Before the GDL


#1

Hey guys, would appreciate any advice you could give me!
Im studying for a non-law degree at oxford, in my final year. I should get a high 2i, possibly a first if it goes well. Im seriously thinking about going into law, taking the GDL and then the BVC. However, for two main reasons I am not able to take the GDL next year (as in, right after graduation). Firstly, because im not taking law, im not 100% sure about going into law, i need to think about it a bit more before i commit. I’ve done a couple of mini-pupillages and i’d say i was 90% sure i want to do it, but dont want to study and spend all that money if i change my mind later. Also, second problem: its so expensive!! The GDL is about £8000 and the BVC £12000 or so. Although I know there are scholarships out there, I cant rely on them so I want to save up some money first, work for a couple of years, put some money in the bank and make sure its what i really want to do.

OK so this is becoming really long and rambling! Anyway, my question is, what law-related jobs can a non-law graduate do before going on to the GDL? I want to do something that pays reasonably well (as i need to save money) and also will look good on my cv when it comes round to applying for the law courses/pupillages.
Does anyone have any advice or ideas?
Many thanks!


#2

Hey Greenies,

There are a number of options open to you. Have you considered a ‘part-time’ course offered by almost all the major law colleges? These stretch the GDL over two years rather than one but allow you to study and attend seminars and lectures in the evening and at weekends, allowing you to work in the week. These courses are tailored for people in your position - people who haven’t got tonnes of cash to spend on a course right now.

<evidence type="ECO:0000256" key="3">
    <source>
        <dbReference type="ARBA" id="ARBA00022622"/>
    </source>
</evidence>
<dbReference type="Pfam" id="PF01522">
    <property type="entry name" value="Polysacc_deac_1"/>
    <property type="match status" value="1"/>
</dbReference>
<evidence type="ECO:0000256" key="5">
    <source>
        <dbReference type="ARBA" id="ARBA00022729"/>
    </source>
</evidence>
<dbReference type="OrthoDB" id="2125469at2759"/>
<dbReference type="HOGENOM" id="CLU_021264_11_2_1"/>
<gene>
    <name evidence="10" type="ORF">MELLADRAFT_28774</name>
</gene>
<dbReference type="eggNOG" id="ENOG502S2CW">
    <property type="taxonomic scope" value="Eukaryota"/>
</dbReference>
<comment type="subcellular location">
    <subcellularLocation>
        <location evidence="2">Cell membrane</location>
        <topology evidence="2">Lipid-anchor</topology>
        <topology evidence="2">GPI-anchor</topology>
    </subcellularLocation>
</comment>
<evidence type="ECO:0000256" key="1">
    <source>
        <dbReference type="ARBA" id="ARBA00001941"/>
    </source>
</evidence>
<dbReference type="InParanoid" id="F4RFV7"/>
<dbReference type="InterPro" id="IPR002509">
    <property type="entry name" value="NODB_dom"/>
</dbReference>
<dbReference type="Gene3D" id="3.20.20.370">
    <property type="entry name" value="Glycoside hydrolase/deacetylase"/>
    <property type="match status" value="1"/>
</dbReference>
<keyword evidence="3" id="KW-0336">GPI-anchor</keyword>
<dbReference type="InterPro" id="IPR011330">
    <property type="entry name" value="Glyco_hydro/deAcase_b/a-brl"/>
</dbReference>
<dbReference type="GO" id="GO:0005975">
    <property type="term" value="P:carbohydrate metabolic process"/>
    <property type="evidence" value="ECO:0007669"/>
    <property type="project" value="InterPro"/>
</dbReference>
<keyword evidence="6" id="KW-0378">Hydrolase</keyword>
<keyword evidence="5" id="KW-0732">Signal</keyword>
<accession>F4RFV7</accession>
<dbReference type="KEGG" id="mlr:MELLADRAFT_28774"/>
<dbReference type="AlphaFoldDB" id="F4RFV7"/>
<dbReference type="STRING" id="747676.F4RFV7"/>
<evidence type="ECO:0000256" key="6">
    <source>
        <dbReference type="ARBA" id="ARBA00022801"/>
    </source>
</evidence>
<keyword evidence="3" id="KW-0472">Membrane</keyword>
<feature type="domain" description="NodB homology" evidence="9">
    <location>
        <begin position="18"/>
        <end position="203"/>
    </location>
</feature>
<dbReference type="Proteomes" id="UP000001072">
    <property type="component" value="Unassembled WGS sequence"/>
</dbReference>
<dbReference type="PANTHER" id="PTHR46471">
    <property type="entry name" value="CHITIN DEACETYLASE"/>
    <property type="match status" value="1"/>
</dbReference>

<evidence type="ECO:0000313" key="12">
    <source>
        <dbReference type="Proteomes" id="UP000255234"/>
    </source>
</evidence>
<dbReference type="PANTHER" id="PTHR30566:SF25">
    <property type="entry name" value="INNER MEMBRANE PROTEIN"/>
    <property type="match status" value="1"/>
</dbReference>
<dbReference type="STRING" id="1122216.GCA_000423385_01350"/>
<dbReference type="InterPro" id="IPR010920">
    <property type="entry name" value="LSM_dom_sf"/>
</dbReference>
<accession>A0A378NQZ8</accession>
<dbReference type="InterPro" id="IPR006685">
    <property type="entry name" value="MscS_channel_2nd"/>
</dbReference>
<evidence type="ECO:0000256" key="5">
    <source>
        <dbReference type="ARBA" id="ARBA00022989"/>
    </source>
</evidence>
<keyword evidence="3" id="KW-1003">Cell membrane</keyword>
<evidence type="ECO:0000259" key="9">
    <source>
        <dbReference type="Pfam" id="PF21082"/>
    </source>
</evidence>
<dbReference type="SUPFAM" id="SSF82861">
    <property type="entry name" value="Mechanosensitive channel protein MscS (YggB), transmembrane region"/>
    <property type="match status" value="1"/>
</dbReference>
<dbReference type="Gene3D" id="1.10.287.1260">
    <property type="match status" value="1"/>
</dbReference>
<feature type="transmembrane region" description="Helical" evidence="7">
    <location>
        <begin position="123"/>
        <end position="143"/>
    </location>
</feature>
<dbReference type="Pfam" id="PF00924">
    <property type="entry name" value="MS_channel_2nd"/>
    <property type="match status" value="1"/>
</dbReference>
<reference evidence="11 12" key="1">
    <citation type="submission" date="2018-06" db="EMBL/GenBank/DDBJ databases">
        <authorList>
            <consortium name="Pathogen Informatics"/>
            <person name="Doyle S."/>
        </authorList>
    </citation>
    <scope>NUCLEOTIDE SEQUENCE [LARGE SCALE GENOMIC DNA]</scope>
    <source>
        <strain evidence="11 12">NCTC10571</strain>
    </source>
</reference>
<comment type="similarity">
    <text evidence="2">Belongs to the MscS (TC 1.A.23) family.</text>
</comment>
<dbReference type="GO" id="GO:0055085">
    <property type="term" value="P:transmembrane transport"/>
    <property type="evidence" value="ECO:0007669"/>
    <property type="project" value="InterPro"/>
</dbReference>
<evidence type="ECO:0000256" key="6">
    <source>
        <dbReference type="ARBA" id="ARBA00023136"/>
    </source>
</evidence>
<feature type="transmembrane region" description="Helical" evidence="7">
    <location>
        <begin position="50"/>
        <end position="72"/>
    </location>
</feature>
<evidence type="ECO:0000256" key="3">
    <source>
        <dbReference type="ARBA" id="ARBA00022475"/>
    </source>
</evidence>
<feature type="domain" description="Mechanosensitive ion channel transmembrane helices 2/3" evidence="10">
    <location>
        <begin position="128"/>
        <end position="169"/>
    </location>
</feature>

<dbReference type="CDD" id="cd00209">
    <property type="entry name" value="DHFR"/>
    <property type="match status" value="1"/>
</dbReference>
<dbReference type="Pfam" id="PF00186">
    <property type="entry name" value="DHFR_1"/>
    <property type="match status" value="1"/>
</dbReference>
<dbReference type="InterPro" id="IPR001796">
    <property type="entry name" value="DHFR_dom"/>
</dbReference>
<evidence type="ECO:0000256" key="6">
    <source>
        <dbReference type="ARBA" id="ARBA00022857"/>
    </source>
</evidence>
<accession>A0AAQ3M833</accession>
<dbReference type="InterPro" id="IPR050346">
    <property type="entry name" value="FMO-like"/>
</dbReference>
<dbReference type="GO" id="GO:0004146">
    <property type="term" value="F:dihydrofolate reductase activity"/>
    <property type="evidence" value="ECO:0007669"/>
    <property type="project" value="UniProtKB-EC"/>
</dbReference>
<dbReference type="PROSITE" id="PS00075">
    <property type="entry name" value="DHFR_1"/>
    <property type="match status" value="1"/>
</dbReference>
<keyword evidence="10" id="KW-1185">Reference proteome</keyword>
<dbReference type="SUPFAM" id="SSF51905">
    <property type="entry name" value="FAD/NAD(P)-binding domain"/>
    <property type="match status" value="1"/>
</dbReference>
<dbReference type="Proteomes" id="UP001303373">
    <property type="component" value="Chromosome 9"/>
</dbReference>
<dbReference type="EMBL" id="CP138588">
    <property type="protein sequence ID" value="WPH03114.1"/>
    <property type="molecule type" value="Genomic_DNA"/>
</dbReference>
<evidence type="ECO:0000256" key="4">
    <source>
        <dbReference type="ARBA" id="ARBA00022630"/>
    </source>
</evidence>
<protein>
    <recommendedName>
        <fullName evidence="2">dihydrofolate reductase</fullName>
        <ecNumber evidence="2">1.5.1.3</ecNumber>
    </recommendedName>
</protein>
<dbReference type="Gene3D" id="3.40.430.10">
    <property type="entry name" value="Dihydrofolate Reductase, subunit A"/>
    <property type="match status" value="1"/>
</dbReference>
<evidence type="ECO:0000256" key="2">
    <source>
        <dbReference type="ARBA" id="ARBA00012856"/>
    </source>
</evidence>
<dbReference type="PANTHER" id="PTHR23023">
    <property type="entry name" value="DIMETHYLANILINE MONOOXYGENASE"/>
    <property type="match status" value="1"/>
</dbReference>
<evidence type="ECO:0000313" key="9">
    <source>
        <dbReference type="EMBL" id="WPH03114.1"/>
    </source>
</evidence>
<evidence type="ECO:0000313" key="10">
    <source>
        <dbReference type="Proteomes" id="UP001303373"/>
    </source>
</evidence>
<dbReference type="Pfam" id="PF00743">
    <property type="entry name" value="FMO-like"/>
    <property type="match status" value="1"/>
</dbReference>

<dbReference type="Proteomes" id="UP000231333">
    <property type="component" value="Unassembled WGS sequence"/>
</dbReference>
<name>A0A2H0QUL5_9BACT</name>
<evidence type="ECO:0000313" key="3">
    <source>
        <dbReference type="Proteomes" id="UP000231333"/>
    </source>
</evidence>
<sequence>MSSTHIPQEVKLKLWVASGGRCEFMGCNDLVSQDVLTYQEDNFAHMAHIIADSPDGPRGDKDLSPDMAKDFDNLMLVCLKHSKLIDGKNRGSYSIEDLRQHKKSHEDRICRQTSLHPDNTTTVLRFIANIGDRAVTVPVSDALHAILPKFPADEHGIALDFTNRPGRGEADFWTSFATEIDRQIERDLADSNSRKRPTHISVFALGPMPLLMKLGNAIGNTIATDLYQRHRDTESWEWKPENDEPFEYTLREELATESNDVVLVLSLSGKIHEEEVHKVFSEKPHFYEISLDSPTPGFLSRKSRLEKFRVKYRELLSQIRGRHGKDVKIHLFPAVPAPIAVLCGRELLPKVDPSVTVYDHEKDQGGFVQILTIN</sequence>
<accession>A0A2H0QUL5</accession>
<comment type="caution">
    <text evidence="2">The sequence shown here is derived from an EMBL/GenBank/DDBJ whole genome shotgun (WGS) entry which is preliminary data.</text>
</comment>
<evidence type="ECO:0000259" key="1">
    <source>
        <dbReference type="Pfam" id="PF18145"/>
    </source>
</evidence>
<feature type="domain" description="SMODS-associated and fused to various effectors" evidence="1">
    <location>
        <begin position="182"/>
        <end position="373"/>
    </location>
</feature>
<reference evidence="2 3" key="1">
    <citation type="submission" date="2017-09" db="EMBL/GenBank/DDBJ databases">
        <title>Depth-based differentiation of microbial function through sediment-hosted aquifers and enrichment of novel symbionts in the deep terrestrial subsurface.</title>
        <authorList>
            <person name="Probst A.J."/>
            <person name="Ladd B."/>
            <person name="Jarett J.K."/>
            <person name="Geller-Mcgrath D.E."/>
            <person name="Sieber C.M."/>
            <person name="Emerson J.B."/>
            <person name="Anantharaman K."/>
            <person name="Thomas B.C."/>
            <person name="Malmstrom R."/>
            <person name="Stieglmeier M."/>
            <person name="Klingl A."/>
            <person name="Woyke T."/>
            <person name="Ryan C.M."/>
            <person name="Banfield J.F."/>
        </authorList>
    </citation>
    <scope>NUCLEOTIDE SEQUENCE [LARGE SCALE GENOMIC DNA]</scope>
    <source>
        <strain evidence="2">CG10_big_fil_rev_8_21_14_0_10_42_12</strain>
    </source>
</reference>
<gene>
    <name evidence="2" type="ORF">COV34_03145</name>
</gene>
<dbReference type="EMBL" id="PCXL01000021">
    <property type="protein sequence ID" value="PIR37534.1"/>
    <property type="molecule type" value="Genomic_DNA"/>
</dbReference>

If you don’t want to do a part-time course then consider what skills good lawyers have, and skills you don’t yet have, and try to pick a job that will enable you to pick up these skills.

For example, many lawyers speak several languages - you could work abroad and learn another language which would be no end of use to you and look great on your CV. If you want to stay in the UK, working for some sort of legal aid/legal chairty or association would look great on your CV and give you an opportunity to pick up great experience. There are several scholarships open to people like you (interested in law, good academic experience) to go and work alongside legal aid projects in other countries. For example, I’m pretty sure there is a scholarship that offers UK graduates the chance to work with the association who support prisoners on death row in the States - that would look incredible on your CV, and it would be very interesting.

If you are just looking for bags of cash and experience in a commercial/office environment, you could try recruitment (highly sales based) but make sure you go to a reputable company like Michel Page rather than some back street ramshackle opperation. You could also think about working in some capacity for an actual law college, or as a careers advise assistant at a law college or University.

If it was me, I’d go with the legal aid route. Interesting, great on CV, average cash, but you will still earn an adequate living.

I’ll try and find out some more for you about those scholarships to the States. If you find anything before I do please let us know!

Good luck! :slight_smile:

Ed


#3

Hey,

Thanks so much for the reply and the advice.

I’ll definitely look into those suggestions, learning a language would be great as I’ve taken German A Level and had always thought about spending a year or so abroad. And you’re right, a language is always an asset.
I think legal aid and charity work would be great as well so will think about those too.
I really want to maximise the ‘gap year’ I’d be taking by getting a relevant job/skills, so do appreciate your good ideas and suggestions, thanks!